I did have to change my life a bit after the kids. I just couldn't get a handle on having Lupus, working full time, and trying to be a Mom to 2 kids, so the job had to go. :lol: (Wish it was the Lupus!!) I gave up my work and am now a stay-at-home Mom. I made the decision that my kids needed me to take care of ME first, so I could be there for them. And I truly want to be there for them for a very, very long time. I treasure the time I have with them.
I hope that my story has been helpful in some way for others, and that this much info hasn't been overwhelming. I struggled with the right words to say that would give HOPE and comfort to others. I hope I have succeeded.
I hope success (with a pregnancy) and happiness will be yours....
There is much evidence to suggest that autoimmune conditions do go into remission in pregnancy - in fact with rheumatoid arthritis it is well documented - however once the baby is born there is a possibility of flare but if the docs and yourself are prepared then this can be managed.
I read once that auto immune issues occur when the immune system mistakes the cells of your body as foreign threats so when pregnant the body must have to make an adjustment and not attack the baby as a foreign presence, maybe the immune system gets tuned into this....there are no answers but eostregen is a trigger and pregnancy would seem to present an ideal trigger yet in most cases it turns out to be the opposite. :yes:
04-04-2009, 01:10 PM
Chas....for me, I was already in a good remission going into each pregnancy and managed to stay in one afterwards...something I am very grateful for and I credit my excellent team of doctors with....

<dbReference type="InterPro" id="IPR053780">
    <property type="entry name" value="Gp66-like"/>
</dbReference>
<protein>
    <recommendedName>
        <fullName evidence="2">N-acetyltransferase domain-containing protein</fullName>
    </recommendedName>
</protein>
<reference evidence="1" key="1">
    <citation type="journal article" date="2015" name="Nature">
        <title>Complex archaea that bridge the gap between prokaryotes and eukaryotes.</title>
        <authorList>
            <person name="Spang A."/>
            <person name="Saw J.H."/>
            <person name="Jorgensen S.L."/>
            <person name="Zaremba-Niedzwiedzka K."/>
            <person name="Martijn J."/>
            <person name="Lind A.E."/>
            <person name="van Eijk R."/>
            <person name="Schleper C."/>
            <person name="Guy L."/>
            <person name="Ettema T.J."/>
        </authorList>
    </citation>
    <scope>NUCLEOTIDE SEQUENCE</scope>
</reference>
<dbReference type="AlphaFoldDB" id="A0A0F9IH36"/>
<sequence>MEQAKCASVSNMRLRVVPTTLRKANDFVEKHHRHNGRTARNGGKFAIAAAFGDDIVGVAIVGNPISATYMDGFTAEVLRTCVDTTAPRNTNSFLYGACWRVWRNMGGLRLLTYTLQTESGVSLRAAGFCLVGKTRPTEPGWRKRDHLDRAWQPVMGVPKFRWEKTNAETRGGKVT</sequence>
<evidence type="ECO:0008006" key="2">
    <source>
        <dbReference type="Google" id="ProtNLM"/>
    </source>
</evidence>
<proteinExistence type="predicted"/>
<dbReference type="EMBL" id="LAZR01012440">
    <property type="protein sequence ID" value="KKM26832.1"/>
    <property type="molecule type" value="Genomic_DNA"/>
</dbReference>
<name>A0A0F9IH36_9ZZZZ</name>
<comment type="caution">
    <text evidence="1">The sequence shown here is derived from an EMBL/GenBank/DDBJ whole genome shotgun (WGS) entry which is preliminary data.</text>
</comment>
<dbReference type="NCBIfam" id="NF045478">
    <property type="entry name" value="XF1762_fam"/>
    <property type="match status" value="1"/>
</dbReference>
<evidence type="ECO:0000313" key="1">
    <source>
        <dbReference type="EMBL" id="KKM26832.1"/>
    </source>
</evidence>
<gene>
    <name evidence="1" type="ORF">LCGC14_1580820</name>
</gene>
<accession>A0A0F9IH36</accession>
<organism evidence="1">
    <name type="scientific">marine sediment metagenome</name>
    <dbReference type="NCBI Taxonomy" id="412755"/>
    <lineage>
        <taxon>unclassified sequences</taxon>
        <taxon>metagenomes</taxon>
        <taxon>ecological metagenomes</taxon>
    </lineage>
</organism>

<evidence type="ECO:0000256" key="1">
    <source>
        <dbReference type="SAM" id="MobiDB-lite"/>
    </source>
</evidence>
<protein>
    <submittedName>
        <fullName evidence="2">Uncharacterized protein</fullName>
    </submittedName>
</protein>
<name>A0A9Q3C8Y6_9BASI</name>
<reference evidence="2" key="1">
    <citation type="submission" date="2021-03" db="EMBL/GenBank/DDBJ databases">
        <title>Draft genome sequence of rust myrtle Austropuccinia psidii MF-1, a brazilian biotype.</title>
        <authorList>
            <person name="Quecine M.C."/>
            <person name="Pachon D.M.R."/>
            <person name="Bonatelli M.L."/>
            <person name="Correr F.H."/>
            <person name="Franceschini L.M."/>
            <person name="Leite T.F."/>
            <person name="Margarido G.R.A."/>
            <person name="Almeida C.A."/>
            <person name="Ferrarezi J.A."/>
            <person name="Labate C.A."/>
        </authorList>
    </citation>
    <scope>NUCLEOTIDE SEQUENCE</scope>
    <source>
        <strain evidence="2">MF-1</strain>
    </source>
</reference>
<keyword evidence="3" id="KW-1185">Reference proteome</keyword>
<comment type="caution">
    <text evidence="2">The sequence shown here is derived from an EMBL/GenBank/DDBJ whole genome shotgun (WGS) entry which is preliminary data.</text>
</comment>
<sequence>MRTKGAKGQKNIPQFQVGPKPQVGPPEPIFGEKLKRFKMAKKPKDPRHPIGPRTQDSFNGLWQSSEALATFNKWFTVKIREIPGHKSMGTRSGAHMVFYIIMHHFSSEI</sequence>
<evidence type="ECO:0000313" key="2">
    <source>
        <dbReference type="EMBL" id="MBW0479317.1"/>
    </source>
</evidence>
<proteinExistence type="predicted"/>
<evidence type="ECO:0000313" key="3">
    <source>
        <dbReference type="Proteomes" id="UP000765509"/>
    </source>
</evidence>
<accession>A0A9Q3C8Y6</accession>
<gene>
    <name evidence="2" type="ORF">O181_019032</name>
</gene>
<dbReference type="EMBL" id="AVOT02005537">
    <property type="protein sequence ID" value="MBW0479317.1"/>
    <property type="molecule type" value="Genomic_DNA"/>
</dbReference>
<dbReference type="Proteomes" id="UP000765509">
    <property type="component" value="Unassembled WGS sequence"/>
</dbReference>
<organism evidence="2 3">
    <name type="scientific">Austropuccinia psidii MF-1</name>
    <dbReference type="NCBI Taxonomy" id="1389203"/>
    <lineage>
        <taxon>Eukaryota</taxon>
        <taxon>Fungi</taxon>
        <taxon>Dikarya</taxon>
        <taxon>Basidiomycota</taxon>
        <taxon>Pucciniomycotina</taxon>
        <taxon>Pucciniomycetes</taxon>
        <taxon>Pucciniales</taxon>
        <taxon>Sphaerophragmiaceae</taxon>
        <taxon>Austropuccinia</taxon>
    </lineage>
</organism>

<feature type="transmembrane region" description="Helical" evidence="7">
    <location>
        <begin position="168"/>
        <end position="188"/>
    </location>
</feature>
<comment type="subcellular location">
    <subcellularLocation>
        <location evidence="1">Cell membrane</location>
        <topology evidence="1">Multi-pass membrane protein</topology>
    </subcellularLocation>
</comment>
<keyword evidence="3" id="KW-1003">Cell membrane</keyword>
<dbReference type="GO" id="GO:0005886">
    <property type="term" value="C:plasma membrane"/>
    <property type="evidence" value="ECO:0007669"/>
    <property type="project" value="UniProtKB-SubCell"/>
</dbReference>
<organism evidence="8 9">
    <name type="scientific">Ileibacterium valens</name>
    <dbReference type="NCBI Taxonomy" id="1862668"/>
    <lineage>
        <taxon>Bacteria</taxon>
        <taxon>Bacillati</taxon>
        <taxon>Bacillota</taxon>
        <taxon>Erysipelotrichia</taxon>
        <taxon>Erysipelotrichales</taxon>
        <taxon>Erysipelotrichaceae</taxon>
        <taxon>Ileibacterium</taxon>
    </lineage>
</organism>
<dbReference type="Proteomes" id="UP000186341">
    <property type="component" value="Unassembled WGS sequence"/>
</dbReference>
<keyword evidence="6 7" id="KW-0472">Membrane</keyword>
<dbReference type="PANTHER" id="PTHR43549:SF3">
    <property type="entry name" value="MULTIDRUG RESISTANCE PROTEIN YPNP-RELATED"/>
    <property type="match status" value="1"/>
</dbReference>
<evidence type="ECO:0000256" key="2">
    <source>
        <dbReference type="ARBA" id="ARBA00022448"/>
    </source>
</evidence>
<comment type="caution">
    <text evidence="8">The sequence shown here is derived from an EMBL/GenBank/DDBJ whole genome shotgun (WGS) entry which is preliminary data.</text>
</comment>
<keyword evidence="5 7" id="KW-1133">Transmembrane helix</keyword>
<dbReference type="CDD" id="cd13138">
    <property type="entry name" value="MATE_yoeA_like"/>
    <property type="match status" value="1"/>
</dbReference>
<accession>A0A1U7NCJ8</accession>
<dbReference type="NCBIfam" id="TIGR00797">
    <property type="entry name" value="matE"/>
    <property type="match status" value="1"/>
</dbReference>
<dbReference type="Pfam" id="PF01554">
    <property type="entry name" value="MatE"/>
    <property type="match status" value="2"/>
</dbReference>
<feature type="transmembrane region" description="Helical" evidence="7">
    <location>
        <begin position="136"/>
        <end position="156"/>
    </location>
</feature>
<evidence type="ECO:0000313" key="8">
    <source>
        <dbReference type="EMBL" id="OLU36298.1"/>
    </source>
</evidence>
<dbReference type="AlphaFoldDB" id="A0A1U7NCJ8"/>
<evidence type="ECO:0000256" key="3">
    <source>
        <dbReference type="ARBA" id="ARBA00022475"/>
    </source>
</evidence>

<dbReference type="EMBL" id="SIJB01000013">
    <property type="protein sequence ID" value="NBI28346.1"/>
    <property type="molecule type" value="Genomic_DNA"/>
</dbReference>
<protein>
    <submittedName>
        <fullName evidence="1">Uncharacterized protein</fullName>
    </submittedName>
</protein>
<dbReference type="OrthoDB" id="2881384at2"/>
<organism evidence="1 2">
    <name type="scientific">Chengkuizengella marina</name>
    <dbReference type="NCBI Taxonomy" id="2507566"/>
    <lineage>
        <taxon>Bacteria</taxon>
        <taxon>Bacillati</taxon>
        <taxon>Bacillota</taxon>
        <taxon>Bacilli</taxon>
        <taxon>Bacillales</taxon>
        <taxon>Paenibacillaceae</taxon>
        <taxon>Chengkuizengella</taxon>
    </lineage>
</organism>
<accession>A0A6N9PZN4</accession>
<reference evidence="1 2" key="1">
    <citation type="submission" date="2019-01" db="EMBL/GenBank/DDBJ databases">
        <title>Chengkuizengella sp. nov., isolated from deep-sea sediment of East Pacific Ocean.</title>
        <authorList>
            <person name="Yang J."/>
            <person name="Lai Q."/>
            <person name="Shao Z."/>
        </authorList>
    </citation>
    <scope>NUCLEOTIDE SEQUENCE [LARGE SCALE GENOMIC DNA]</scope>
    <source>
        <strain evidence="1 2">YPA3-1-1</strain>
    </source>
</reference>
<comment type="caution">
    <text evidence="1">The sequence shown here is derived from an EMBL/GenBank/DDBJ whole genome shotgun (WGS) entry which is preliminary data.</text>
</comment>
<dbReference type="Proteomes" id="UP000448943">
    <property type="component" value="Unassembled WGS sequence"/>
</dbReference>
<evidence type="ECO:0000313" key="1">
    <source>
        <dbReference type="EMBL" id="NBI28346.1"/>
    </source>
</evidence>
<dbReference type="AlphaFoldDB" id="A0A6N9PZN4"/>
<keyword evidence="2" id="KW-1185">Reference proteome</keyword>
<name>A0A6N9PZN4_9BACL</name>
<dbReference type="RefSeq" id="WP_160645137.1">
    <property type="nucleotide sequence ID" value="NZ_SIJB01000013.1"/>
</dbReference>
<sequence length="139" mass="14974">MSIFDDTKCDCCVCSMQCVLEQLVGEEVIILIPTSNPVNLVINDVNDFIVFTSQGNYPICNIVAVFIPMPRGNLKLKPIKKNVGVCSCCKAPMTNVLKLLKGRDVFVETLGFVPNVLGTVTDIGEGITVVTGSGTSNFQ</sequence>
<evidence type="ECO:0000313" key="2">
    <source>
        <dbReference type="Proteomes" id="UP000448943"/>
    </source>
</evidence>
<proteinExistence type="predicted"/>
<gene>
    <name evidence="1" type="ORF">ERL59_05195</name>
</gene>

I've had the same Immunologist for 27 years, since I was diagnosed with Lupus, and he's always been able to refer me to some of the best specialists, including my high-risk OB, and he works well with coordinating my care with any docs I see. I've definitely been blessed there.
I've read a number of stories of women that had their first symptoms of Lupus when they got pregnant or during the pregnancy or were diagnosed and had their first flare following the pregnancy. In any case, I've heard of many more succesful pregnancies when a woman's Lupus is in remission or well controlled with meds going into the pregnancy.
It is interesting...the hormone connection with Lupus and pregnancy and the whole immune system thing going on. I remember being amazed during my pregnancy that my body didn't go overboard, have an immune response and try to reject the baby....our bodies and how they function truly are pretty amazing creations. Just wish they didn't have to go haywire on some of us.
tiggerlishus - Heidi
06-05-2009, 03:56 AM
thanks for sharing that with us lori so glad you were able to become a mum not once but twice you sound liek a great mum if i can become half the mum you are one day i will be chuffed xxxx
06-05-2009, 05:52 AM
Hi Lori and what an inspiration you are to us all.You have just given so many much Hope....thank you.xxxxxxxx